Bibliophiliac is the space where one passionate, voracious reader reflects on books and the reading life. You will find reviews, analysis, links, and reflections on poetry and prose both in and out of the mainstream.

A book must be the axe for the frozen sea within us. Franz Kafka

Sunday, May 7, 2017

Sunday Coffee in May

The Month of May

This month is a month of deadlines and distractions. My AP students took their Literature and Composition exam on May 3rd, and my ninth graders will be taking the End-of-Course exam for English 1 in about two weeks. As the school year winds up, there is not much time for reading for pleasure.

But I do it anyway.

Honestly, I don't know how I would survive my job or my life without the consolation of books.

Although this year has been a tough one for my reading life (fewer books finished than normal, lots of books begun and then set aside) here are some of the books that have been sustaining me recently:

Lab Girl, a memoir by scientist and professor Hope Jahren. I've been reading this book mostly at night, about a chapter at a time, but I've picked up the pace recently. I can't begin to explain just how amazing this book is. First of all, Jahren is an astonishingly good writer. I mean GOOD. She is also hilarious and heartbreaking at the same time. She makes everything about plants, geology, science, and the workings of a scientific lab absolutely enthralling. And her perspective as a woman in a male-dominated field is riveting.

The Ambassadors by Henry James. When I was an English major in college I loved Henry James. Now, I'm wondering if anyone even reads him anymore--someone must, surely. I picked up The Ambassadors to see whether I still had the focus and ability to concentrate to read James. The reality is that the ability to focus deeply on the type of sentences and precise details you get with Henry James is something that requires practice. My life and my job have left me with fractured attention. But I am slowly making my way.

Pachinko by Min Jin Lee. This 490 page panoramic historical novel set in Korea and Japan hit the sweet spot for me. It is a beautiful, profound, entrancing book. I was lost, completely immersed, in this story of a Sunja, a young girl who becomes pregnant by a married man. Sunja lives with her widowed mother, who runs a boardinghouse. In a twist of fate, a young Christian minister comes to stay in the boardinghouse, and rescues Sunja from her shameful situation by marrying her and taking her to Japan, where most of the story takes place. I will be posting a full review of this novel, but suffice it to say for now that it is splendid.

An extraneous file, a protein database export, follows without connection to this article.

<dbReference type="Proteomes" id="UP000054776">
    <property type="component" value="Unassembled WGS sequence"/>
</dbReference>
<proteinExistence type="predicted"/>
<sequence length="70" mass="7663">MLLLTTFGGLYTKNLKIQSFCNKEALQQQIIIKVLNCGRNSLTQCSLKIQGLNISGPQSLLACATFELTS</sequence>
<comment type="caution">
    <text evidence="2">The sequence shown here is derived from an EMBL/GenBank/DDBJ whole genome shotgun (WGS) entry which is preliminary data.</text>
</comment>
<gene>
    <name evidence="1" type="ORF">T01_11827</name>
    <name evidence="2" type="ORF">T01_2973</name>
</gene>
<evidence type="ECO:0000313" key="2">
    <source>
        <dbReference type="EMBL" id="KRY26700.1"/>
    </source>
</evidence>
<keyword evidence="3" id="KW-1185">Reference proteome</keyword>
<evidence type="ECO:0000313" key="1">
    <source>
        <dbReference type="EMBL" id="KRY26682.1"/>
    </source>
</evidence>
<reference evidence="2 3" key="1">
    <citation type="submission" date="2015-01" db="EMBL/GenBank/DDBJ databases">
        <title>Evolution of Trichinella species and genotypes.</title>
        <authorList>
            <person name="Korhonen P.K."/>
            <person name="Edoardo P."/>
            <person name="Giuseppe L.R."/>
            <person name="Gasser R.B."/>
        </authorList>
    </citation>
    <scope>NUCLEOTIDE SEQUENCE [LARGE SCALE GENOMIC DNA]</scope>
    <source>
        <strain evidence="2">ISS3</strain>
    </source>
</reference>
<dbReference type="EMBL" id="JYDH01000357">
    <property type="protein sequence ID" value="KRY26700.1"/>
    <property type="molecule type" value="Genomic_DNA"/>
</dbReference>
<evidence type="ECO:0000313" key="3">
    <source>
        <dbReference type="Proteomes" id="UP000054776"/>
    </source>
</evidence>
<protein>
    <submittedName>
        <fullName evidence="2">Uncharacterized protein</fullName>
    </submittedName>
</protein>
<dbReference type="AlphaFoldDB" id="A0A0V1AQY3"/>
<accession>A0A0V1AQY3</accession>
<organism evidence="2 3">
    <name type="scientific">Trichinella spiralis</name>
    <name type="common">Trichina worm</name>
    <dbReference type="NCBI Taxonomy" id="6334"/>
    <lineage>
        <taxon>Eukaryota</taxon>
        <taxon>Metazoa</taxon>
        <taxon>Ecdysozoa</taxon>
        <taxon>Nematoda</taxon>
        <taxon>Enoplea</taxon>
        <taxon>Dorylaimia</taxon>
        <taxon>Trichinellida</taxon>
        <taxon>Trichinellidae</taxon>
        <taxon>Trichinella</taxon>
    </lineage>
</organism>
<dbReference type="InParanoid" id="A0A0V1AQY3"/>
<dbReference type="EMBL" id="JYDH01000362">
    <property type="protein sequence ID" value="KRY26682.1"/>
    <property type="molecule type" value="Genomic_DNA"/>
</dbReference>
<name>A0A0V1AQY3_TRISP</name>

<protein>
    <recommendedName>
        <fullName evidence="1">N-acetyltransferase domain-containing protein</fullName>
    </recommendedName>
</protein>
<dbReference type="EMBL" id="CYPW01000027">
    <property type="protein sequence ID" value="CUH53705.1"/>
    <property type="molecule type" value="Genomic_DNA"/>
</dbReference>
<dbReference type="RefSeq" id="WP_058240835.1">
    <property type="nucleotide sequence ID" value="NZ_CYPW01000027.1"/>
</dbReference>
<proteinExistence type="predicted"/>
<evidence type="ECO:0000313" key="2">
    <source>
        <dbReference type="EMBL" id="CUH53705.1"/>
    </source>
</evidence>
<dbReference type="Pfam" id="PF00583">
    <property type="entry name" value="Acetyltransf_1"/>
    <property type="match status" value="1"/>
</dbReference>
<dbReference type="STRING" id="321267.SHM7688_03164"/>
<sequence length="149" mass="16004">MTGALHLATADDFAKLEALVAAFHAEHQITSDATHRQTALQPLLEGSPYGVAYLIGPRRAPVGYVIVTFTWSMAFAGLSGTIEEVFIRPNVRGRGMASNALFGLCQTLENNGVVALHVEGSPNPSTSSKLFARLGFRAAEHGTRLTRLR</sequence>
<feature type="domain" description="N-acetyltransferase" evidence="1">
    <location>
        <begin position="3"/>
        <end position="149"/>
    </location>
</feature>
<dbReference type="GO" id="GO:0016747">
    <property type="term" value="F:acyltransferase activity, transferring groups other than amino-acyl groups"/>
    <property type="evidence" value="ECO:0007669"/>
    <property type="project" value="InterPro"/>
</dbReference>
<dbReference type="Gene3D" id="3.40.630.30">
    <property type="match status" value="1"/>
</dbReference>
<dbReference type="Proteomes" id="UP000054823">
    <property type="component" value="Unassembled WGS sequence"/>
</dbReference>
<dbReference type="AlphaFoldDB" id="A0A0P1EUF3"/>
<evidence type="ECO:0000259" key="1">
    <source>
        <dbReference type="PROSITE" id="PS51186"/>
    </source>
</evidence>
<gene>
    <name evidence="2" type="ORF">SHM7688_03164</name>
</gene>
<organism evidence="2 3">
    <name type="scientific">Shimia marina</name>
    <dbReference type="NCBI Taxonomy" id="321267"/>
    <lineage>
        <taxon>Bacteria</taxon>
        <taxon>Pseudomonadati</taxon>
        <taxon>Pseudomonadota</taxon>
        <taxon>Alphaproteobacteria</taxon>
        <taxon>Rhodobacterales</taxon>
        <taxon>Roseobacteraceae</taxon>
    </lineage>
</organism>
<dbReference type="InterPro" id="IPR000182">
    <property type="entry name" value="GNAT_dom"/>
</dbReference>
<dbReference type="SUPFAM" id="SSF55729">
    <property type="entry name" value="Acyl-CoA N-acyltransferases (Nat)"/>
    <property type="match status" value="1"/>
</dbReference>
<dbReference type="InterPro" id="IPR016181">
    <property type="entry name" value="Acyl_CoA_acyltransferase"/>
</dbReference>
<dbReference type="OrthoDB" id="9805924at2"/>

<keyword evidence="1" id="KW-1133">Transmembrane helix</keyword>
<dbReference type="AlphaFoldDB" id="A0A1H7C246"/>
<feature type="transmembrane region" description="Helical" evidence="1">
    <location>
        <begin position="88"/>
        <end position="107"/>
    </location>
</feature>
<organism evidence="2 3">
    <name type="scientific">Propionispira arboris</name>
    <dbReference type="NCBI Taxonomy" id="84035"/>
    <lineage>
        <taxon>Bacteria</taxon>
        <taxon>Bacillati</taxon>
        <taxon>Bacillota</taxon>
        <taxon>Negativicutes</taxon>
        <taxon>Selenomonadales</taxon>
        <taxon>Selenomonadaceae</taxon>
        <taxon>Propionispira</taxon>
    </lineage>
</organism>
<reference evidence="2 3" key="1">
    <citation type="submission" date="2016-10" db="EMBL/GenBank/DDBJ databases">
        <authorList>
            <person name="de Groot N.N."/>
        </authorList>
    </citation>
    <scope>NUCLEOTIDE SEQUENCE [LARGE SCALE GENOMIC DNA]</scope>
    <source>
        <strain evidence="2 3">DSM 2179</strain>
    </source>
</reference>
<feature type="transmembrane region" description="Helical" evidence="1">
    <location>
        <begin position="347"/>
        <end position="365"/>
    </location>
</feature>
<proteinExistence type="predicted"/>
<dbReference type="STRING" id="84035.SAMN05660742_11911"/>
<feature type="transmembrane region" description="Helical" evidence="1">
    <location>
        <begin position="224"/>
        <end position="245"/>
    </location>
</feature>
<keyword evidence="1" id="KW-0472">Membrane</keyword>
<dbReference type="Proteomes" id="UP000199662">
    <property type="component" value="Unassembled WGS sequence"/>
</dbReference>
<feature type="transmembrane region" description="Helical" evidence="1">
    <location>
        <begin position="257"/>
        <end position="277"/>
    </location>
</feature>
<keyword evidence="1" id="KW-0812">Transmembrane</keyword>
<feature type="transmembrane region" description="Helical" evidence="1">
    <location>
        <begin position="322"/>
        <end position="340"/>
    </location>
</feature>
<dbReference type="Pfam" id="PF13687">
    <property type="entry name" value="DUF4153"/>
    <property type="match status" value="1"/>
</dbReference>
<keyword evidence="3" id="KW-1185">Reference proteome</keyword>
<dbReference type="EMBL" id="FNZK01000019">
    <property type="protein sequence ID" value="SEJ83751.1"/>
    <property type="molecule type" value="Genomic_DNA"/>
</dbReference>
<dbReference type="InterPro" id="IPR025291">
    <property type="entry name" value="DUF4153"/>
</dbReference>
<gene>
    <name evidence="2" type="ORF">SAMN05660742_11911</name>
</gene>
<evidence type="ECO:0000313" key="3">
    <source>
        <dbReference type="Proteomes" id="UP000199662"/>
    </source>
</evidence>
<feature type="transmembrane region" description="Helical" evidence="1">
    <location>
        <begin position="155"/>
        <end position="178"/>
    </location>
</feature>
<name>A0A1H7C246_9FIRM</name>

As the school year comes to an end, I'm looking forward to reading for pleasure, sheer, pure pleasure, and reading all the time.But even now, when it seems like there is no time for it, I will be reading.

What have you read lately that hit the sweet spot for you? Do you find as life gets more and more busy and stressful, that you need to read more, not less?


bermudaonion said...

Lab Girl sounds like something I'd like. It sounds like summer break will be a welcome relief.

JoAnn said...

I've been on a Korean kick lately. Pachinko is already on my wish list, but maybe it's time to get on the library hold list... sounds wonderful!

bibliophiliac said...

@bermudaonion-I highly recommend Lab Girl. And yes, can't wait for summer!

bibliophiliac said...

@JoAnn-Oh, Pachinko is soooo good. And have you read The Orphan Master's Son? I loved that book as well. Novels are feeding my fascination with Korea....

JoAnn said...

I'm planning to read (or listen to) The Orphan Master's Son soon. Glad to know you loved it!

Judith said...

I simply loved Lab Girl! I'm extremely interested in native plants and trees here in the Adirondacks, so I identified with many of Hope's exploits. I also related to her bipolar way of life and how that can both obstruct and illuminate creative projects. I loved being on the inside of the "science in the lab" experience and all that entails.
By the way, summer is coming... I imagine you may be plotting your reading plans.

bibliophiliac said...

@Judith--I'm glad you loved this book as much as I did. Lab Girl was just enthralling. I loved the way Jahren wove her personal story in with the stories of trees, and I learned so much about how and why trees grow. I also was totally intrigued by the relationship between Jahren and Bill. Her story is fascinating on so many levels.

Summer is everything. I am dreaming of reading what I want, when I want. Thinking about taking on War and Peace finally!